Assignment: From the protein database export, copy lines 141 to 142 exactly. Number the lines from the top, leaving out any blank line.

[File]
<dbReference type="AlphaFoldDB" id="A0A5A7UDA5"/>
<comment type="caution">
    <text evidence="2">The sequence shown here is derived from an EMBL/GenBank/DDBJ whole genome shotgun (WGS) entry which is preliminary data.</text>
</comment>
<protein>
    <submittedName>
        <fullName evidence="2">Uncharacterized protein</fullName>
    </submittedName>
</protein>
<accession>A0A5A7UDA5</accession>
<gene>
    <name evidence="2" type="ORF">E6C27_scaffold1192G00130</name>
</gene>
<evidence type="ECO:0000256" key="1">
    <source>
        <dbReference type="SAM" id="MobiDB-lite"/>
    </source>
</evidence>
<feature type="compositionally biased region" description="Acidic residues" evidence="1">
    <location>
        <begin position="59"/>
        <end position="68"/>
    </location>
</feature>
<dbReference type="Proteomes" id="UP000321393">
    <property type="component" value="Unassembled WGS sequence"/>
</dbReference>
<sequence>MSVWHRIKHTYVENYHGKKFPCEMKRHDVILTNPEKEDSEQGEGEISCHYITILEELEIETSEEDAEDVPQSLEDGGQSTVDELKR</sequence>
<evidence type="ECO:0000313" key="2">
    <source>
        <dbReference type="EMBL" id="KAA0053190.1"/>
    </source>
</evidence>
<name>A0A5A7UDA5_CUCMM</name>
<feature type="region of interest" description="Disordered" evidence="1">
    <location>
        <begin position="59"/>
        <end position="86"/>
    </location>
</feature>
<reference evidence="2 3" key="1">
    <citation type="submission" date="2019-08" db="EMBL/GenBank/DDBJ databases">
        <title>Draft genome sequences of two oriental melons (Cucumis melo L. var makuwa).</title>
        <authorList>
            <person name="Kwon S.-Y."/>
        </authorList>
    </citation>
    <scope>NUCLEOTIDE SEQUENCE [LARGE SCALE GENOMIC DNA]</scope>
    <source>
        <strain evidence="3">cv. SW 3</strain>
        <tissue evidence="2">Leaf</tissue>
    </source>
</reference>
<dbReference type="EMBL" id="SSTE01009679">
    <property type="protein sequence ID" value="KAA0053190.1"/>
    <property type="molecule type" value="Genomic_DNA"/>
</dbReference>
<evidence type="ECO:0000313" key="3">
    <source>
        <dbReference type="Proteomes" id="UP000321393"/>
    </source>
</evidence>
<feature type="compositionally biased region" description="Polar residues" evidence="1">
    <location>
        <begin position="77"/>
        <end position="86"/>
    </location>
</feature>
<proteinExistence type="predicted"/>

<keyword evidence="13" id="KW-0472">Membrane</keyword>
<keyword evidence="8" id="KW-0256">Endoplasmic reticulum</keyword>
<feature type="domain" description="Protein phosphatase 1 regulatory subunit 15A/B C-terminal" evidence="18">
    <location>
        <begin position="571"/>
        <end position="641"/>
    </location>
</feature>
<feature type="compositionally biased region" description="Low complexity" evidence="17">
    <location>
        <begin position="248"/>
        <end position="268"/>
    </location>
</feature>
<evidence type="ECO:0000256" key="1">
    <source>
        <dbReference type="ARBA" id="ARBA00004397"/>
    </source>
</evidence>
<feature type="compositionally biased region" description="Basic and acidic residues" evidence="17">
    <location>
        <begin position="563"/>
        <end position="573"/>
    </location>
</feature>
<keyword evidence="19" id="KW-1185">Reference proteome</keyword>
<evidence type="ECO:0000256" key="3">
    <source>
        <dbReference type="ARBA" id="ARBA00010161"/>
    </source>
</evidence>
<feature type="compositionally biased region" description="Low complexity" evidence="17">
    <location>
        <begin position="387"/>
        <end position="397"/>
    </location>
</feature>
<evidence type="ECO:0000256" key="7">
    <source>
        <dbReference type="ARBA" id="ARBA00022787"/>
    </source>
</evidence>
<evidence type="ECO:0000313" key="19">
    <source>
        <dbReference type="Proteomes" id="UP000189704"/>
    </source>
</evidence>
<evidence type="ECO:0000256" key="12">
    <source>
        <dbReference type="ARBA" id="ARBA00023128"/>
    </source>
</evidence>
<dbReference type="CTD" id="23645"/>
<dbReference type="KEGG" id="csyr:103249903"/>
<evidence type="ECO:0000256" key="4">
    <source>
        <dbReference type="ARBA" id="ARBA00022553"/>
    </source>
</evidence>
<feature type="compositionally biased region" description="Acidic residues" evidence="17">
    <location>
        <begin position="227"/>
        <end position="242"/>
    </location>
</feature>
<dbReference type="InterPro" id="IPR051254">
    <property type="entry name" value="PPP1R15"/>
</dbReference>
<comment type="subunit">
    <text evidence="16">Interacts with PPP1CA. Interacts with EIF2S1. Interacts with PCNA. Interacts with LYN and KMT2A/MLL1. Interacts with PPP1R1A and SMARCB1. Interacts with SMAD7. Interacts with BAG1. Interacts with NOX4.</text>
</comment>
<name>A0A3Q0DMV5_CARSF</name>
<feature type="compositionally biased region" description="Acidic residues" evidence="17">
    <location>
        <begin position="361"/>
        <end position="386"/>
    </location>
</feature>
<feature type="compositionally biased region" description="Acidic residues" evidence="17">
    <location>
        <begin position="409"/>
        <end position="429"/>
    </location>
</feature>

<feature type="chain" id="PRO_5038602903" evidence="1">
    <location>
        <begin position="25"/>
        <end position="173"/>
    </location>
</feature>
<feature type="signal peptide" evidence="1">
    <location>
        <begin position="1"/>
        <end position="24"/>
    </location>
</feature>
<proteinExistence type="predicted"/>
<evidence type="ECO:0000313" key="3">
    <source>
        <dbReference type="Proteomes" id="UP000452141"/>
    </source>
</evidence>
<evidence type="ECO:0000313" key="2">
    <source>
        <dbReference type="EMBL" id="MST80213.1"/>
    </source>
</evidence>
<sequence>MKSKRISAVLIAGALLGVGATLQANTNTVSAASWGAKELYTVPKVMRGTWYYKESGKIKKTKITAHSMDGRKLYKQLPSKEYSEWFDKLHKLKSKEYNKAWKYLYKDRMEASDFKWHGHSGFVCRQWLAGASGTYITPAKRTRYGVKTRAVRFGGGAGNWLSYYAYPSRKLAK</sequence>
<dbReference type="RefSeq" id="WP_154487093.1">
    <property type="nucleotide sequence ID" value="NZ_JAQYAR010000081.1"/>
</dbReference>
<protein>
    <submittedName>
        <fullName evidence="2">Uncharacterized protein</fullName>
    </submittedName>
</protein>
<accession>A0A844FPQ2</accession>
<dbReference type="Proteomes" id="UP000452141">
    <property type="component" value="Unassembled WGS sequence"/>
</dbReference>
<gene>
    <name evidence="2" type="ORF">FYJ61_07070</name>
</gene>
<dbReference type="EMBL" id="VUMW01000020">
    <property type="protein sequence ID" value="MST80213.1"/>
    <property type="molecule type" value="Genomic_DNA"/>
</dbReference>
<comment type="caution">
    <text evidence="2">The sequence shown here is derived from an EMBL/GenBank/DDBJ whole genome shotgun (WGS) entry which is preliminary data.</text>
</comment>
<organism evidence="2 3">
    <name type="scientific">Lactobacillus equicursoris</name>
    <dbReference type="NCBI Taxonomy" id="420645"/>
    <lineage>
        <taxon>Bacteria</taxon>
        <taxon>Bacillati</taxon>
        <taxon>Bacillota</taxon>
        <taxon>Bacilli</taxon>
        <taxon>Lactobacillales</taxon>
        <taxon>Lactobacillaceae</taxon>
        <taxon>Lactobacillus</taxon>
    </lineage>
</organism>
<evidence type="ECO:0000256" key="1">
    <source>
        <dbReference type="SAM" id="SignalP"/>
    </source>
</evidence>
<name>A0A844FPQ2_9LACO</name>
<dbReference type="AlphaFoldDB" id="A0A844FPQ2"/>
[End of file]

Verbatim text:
<name>A0A3Q0DMV5_CARSF</name>
<feature type="compositionally biased region" description="Acidic residues" evidence="17">